Losing or quitting your job can be stressful enough by itself, but often it also comes with the added issue of losing employer-sponsored health insurance for you and your family. You’re presented with COBRA health insurance as an option, and then there’s coverage under the Affordable Care Act.
So which one is better? It depends on your situation. Use this COBRA vs. ACA health insurance guide to help you decide.
What is COBRA?
COBRA stands for the Consolidated Omnibus Budget Reconciliation Act and applies to any group health plan maintained by the state or local government or by a private company with 20 or more employees. If you’re about to lose your employer-based health benefits under certain circumstances, COBRA allows you to continue being on your employer’s group health plan at your own expense. It also covers your spouse and any dependent children on your health plan.
What is ACA health insurance?
ACA health insurance refers to individual health insurance plans that meet the “minimum essential coverage” and other requirements of the Affordable Care Act. You can explore and enroll in ACA health insurance plans on government Marketplace websites or via trusted partners such as HealthSherpa.
Who can enroll in COBRA health insurance?
If your employer-sponsored health insurance plan is covered under COBRA, you’ll get COBRA insurance as an option if you quit or lose your job. You’re also eligible if your hours are reduced. If you have a spouse or dependent children on your employer-based health insurance, they’ll also be covered in those circumstances. In addition, they can also enroll in COBRA health insurance if you become entitled to Medicare, get a divorce or legal separation, or pass away.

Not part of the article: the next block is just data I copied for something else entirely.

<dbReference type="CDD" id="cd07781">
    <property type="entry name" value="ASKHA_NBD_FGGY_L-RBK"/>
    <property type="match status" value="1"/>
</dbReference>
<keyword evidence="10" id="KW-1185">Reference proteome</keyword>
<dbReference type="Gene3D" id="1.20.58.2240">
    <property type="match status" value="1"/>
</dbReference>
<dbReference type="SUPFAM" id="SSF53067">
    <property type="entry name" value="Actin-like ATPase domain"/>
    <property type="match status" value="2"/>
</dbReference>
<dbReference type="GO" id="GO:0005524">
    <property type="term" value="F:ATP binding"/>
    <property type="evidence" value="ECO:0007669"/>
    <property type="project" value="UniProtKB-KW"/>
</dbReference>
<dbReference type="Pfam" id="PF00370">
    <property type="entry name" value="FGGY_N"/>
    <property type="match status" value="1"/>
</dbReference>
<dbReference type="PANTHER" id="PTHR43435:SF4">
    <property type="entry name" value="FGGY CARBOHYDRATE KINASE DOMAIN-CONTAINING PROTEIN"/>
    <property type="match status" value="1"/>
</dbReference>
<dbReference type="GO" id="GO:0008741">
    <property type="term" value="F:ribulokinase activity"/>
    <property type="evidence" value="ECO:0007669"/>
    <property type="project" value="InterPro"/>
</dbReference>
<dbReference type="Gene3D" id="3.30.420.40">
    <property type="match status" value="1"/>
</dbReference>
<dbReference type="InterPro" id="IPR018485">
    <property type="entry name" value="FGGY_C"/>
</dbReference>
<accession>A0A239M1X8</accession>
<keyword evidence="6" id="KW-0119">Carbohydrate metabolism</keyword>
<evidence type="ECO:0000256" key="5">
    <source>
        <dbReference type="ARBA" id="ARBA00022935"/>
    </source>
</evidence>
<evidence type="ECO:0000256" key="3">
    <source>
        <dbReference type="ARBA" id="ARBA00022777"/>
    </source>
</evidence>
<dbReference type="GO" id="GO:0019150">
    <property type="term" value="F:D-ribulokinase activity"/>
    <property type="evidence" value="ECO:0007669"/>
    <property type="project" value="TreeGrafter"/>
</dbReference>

Each qualified beneficiary is independent of others, so each individual can make their own choices as to what sort of coverage to get under COBRA.
Who can enroll in ACA health insurance?
Nearly all Americans can enroll in ACA health insurance. The main exceptions are if you do not live in the United States, are in prison, or have Medicare coverage. Those who are not U.S. citizens or U.S. nationals can also be eligible, depending on their status.
When can I enroll in COBRA?
Typically you have at least 60 days after you lose your employer-sponsored health insurance to decide whether you want to enroll in COBRA health insurance.
COBRA coverage can also be retroactive, so no need to worry about a coverage gap during that enrollment window either. If you decide to pay for COBRA coverage and pay your premiums retroactively, your coverage will also be retroactive. That means any medical bills that would have been covered during your enrollment period will be reimbursed once you’re enrolled.
When can I enroll in ACA health insurance?
Each year there is an Open Enrollment Period during which you can enroll in ACA health insurance. Outside of the Open Enrollment Period, you are eligible for a Special Enrollment Period if you have a Qualifying Life Event such as losing a job or getting married. Typically this Special Enrollment Period is 60 days. If you miss the Special Enrollment Period after your Qualifying Life Event, you will have to wait until the next Open Enrollment Period to get health insurance.